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Wheat reaches pre-report highs

Prices continued to march higher across the wheat complex this week, led by an increase in export demand and more talk of Russia and Argentina slowing exports. 

The chatter was constant all week about Russia reaching their export limit of 24 MMT. The rapid pace of exports so far has surprised the government, and traders estimate that by April that limit will be reached, making them reluctant to offer contracts beyond that time.

It is worth noting that the likelihood of export restrictions is not new news. The Russian government spelled out that scenario last fall. In fact, government officials seemed surprised by the market’s concern and questions regarding restrictions as, according to them, that had not been recently discussed. Nevertheless, it has certainly grabbed the attention of the marketplace and helped underpin a market that just two weeks ago was on the ropes.

This comes as the Russian export program was already running into major headwinds as exporters have been struggling to procure enough supplies. Wheat supplies close to the ports are mostly gone, and the cost to move wheat from further inland has pushed their domestic prices above world prices, taking away their status as the world’s cheapest wheat and removing the constant price pressure they’d inflicted for the last six months. Some reports suggest that Russian wheat prices have rallied $20/ton in just the last two weeks (about 55 cents/bu).

We also got some positive reaction from talk that Argentina may also slow down wheat and corn exports due to their ongoing weather issues and production declines. Being the world’s second-largest corn exporter, a drop in Argentine exports could shift a significant amount of business to the US for feed stock, which would include both corn and wheat.

The export sales reports this week and last were much larger than we’ve seen in several weeks, reflecting the sudden competitiveness of the US. The drop in spot prices, a weaker dollar and stronger euro have all combined to put the US as the cheapest wheat.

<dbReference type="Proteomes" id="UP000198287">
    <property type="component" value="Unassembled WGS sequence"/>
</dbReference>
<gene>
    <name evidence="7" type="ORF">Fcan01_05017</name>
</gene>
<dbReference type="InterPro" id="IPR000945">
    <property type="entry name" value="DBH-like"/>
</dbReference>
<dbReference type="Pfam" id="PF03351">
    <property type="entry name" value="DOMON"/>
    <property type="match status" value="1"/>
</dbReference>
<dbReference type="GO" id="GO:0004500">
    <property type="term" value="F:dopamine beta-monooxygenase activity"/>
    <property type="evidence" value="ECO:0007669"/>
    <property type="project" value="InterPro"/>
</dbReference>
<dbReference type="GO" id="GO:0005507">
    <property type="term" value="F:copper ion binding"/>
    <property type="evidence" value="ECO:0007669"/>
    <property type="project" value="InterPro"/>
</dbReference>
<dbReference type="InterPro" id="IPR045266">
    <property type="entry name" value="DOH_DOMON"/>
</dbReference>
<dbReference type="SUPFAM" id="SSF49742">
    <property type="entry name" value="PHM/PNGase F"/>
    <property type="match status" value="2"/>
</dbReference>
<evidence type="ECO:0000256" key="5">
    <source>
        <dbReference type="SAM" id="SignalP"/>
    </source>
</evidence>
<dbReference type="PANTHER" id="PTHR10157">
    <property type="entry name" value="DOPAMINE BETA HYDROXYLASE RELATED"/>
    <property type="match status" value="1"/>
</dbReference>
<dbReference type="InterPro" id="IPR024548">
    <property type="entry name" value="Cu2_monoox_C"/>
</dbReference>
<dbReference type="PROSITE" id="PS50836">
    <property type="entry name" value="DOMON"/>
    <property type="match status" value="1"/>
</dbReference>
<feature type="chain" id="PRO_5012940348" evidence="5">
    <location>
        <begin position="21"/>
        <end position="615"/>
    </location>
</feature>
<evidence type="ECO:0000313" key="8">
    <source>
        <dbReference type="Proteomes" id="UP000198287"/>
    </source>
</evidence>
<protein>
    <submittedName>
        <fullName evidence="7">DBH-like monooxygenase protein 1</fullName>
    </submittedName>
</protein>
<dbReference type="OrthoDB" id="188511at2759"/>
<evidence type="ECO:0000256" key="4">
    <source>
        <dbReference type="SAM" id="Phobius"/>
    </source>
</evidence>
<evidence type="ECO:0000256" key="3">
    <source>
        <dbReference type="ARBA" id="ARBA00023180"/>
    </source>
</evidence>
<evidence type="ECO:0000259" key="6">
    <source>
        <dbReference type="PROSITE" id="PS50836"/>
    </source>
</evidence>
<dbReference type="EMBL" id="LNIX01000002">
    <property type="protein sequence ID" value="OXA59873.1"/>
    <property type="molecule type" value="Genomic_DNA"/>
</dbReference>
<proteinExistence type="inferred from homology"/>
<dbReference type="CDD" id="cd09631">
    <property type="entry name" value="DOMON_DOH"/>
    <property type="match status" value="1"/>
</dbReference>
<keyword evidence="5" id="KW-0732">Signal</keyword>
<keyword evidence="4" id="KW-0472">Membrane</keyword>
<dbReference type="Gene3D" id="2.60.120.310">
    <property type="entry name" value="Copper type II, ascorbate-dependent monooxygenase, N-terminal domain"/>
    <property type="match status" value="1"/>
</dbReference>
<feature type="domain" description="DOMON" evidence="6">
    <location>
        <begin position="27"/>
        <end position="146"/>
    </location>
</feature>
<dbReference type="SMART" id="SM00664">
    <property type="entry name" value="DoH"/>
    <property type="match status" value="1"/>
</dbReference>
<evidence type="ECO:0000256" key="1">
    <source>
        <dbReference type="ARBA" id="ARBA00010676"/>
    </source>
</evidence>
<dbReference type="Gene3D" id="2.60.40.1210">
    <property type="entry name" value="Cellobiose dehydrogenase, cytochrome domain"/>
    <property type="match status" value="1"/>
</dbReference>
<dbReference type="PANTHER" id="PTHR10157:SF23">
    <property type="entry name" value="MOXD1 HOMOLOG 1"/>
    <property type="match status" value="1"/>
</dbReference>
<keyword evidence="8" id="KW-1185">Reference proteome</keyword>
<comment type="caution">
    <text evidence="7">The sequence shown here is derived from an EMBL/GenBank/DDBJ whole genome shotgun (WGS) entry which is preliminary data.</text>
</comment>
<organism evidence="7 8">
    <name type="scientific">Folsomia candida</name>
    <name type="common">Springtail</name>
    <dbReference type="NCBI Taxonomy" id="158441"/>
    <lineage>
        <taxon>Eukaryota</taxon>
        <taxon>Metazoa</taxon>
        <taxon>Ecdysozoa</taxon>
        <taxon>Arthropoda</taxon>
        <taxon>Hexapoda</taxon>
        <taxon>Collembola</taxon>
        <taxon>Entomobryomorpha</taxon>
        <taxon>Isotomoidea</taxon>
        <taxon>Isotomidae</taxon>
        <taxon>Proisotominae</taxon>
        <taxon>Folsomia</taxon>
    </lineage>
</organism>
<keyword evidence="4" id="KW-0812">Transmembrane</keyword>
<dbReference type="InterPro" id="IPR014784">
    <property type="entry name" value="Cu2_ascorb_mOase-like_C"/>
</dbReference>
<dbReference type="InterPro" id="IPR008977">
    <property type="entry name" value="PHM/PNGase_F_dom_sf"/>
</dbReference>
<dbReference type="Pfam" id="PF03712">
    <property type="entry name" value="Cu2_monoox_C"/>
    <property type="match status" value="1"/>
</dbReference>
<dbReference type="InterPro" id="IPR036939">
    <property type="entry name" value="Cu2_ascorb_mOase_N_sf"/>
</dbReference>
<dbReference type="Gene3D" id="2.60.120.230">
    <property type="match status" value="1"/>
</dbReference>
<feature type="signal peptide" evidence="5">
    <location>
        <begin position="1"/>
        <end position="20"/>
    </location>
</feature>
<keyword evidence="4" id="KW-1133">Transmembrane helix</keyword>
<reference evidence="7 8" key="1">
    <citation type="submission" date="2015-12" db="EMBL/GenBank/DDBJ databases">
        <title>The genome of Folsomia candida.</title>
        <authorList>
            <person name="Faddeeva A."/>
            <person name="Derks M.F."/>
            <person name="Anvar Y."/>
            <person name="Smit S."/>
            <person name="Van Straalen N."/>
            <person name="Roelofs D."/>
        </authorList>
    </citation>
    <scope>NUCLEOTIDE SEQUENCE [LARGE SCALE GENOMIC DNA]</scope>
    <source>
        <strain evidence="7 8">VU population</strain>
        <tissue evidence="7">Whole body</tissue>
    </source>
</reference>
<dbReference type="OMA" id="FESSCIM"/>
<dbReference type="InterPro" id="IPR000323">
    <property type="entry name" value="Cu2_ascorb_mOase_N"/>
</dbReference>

That said, the quick rise of the last two weeks could take that status away, as prices are now back to pre-report levels. Slow farmer selling in response to the drop in cash prices pushed up basis levels. The dollar continue to weaken, which obviously also helps.

Weather continues to be a player in price action, with some renewed focus on Black Sea winter wheat. A major cold snap is moving across the region with temps expected to drop to -20 to -30F. While there is some snow cover, it may not be enough in some areas to protect the wheat. Obviously, we’ll have to wait until spring to see the results.

Ukraine has already felt weather’s wrath with very dry plantings. They are projecting that winter wheat production will be down about 35% this year to 14 MMT vs. last year’s 22 MMT.

India is nearing completion of wheat plantings, looking at a slight increase in overall acreage. They are projecting production to be higher than last year’s record crop of 85.9 MMT. This would be their fifth record crop in a row.

Wheat certainly has seen a nice updraft these last two weeks, quickly rebounding after testing the December lows. We’re now approaching the January highs, which should offer significant resistance. As we get into early February, the seasonal tendency is for wheat to top and then had lower into late February. If prices get to those early January highs in the week or so, it would likely be a good selling opportunity before that normal time frame of weakness. As we get into late February/early March, the focus will return to Northern Hemisphere weather as crops start to break dormancy, with all eyes watching the ongoing dryness situation in the southern plains.

This publication is strictly the opinion of its writer and is intended solely for informative purposes. It is not to be construed, under any circumstances, by implication or otherwise, as an offer to sell or a solicitation to buy or trade in any commodities or securities herein named.  Information is obtained from sources believed to be reliable, but is in no way guaranteed.  Futures and options trading always involve risk of loss. Past performance is not indicative of future results.

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